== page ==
How Employee Engagement Creates Organizational Agility
For many years now, the pace of change from technology and the connected world has accelerated to the point where traditional organizational structures and decision protocols struggle to keep up. When companies first start out, there are a few people closely aligned, working with purpose, with a bias toward getting things done just to survive. As companies grow, those actions need to be turned into repeatable processes with many people engaged to deliver a consistent product or service to customers. Managers are hired, decision authority is established, meetings increase, and complexity starts to build. These are all important steps to effectively operate a business, but it can start to slow things done.
Lead With Purpose
Leading teams for over 20 years and seeing other great leaders navigate the change in front of us, the most powerful approach I’ve seen is through employee engagement. But it’s not just the manager to employee relationships, it’s the relationship between all employees and the company so that they truly feel a part of it. It’s a deep understanding of the vision and purpose of where the company is going and what problems are being solved, and the mission and strategy describing how it will get there. When this is done well, it ties every employee together with a drive that goes beyond the job description or the task at hand. It’s when employees talk about our mission, and how we make an impact in the world rather than “the company”. The focus stays centered on serving customers, making an impact, and striving to find the best ways to do that every day.
The best way to create agility and compete in the new economy is to leverage the collective knowledge of all employees to make course corrections every day.
Simon Sinok describes the starting point for this approach in his book Start with Why. The objective is to help every employee connect with the purpose of the company and how they work together to contribute to that purpose. It becomes a source of inspiration and shared beliefs that guides behaviours. This is often how companies start, but as new people join and complexity grows, employees often lose sight and misalignment grows. That’s when teams migrate to process compliance and decision protocols to serve the purpose that has started to fade away. Progress slows down because only a few people at the top have enough context to make the tough decisions, the purpose that once inspired innovation to do better for customers loses ground, and the organization becomes stagnant.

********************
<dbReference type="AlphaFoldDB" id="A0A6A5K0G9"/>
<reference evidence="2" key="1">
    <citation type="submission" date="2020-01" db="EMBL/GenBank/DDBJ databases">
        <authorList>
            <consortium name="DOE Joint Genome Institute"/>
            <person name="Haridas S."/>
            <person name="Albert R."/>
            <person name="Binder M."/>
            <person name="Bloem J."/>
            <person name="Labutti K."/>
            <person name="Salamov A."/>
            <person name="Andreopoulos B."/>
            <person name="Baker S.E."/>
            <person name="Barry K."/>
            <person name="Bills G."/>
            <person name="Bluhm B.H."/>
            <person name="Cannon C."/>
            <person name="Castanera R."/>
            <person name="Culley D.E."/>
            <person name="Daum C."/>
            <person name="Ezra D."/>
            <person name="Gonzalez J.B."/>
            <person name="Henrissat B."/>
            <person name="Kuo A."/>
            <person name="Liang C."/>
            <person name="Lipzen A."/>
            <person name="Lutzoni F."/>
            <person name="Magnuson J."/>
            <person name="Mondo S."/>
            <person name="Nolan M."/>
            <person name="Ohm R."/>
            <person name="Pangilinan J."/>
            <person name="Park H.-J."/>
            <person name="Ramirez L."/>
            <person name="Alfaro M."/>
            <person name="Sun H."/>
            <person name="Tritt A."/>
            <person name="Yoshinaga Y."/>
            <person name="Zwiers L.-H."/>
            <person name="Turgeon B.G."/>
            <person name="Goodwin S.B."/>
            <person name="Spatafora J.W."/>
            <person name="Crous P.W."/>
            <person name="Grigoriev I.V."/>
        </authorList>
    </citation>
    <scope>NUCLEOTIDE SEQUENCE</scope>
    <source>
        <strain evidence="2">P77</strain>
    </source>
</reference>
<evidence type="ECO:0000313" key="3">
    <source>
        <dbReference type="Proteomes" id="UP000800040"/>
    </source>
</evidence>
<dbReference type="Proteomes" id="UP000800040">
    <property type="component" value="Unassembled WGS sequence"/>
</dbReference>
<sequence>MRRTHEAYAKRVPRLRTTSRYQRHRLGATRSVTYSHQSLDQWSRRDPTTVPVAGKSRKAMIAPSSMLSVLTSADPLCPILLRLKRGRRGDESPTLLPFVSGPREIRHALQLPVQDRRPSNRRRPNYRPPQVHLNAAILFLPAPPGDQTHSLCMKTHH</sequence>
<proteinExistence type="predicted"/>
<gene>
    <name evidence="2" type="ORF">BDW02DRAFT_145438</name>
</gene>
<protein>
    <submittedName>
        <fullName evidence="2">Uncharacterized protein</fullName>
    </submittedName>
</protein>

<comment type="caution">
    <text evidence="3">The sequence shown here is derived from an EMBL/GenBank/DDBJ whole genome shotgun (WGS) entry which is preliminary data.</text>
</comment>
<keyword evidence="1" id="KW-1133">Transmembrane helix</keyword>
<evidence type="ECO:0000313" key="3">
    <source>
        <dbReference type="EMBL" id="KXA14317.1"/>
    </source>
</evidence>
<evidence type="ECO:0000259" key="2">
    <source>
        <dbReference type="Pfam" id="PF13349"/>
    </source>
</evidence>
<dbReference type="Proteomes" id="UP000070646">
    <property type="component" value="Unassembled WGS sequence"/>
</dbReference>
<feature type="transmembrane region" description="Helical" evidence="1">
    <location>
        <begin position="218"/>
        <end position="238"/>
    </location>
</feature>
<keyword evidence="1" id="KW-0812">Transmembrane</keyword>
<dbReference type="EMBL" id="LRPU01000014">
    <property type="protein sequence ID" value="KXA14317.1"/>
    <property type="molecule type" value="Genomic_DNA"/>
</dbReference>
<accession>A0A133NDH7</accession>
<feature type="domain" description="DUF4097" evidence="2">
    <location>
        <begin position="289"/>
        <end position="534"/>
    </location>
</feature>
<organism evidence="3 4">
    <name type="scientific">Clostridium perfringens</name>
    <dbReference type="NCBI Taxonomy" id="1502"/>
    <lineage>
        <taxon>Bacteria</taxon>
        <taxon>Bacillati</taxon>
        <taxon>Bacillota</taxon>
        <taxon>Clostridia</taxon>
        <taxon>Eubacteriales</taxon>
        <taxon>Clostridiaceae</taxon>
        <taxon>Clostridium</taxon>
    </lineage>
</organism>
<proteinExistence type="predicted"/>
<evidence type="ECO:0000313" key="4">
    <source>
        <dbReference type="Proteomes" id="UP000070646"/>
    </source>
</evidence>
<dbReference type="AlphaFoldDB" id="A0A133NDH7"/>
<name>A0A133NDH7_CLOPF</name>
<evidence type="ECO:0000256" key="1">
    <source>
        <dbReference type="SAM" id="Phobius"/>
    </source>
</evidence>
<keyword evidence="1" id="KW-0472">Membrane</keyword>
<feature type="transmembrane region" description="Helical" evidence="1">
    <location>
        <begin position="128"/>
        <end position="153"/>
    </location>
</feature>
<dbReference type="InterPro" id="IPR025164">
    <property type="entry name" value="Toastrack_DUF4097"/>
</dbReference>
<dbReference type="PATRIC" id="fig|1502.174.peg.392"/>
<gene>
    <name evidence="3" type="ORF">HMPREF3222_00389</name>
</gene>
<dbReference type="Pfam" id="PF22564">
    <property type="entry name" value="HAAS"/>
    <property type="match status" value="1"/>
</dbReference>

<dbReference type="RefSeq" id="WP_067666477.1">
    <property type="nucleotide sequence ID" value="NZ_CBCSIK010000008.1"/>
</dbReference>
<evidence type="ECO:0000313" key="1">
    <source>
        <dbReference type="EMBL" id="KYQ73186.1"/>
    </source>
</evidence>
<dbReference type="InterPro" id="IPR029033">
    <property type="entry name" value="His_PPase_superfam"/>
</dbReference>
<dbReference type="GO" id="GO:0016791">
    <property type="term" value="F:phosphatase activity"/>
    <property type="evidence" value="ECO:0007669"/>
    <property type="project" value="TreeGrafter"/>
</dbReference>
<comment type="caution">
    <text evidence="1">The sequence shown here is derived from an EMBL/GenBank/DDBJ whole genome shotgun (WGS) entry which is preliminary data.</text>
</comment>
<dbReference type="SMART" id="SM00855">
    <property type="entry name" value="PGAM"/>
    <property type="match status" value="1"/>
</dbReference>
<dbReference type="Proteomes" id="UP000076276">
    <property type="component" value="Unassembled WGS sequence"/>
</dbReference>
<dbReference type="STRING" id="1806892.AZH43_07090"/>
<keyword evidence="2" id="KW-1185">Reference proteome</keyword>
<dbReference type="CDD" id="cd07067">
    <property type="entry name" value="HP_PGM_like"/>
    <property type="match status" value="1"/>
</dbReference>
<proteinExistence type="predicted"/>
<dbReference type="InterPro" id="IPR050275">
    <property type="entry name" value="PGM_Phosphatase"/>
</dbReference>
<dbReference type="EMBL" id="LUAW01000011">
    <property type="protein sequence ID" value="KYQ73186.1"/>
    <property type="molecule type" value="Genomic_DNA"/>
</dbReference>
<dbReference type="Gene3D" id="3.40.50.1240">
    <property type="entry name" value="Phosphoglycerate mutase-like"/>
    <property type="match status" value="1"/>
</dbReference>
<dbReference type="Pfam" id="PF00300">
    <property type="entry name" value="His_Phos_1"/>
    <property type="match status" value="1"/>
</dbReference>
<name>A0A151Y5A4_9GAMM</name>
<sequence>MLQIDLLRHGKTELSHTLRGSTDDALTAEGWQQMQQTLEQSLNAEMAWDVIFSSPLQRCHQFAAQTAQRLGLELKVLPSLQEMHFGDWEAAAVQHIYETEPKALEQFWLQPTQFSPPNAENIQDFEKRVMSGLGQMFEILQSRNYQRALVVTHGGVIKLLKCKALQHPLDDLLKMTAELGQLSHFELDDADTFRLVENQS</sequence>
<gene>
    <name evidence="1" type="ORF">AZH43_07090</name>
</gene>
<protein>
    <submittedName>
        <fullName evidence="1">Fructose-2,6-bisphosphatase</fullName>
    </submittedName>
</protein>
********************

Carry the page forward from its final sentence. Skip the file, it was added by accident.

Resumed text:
The solution is to go back to the roots of the company. Engage every employee in the vision and purpose and iterate together as customer needs change. Engage employees in the “voice of the customer” to keep their needs in front of everyone. Simplify the organization to streamline information sharing. Empower employees with context to make decisions, continuously improve their processes, and develop their skills. These are daily and weekly cycles of communication and connection, not the monthly and quarterly cycles that once worked before the rapid change we see today. It keeps everyone aligned with the most precious resource we all have—how we spend our time.
The best way to create agility and compete in the new economy is to leverage the collective knowledge of all employees to make course corrections every day. As other companies spend weeks drifting off course while waiting for the next quarterly leadership meeting to reassess their position, you’ll maintain the most efficient path toward your goal at all times. And as employees see the power of the team moving forward together, engagement will increase as employees strive toward the collective success of the group while finding ways to overcome whatever obstacles may stand in their way.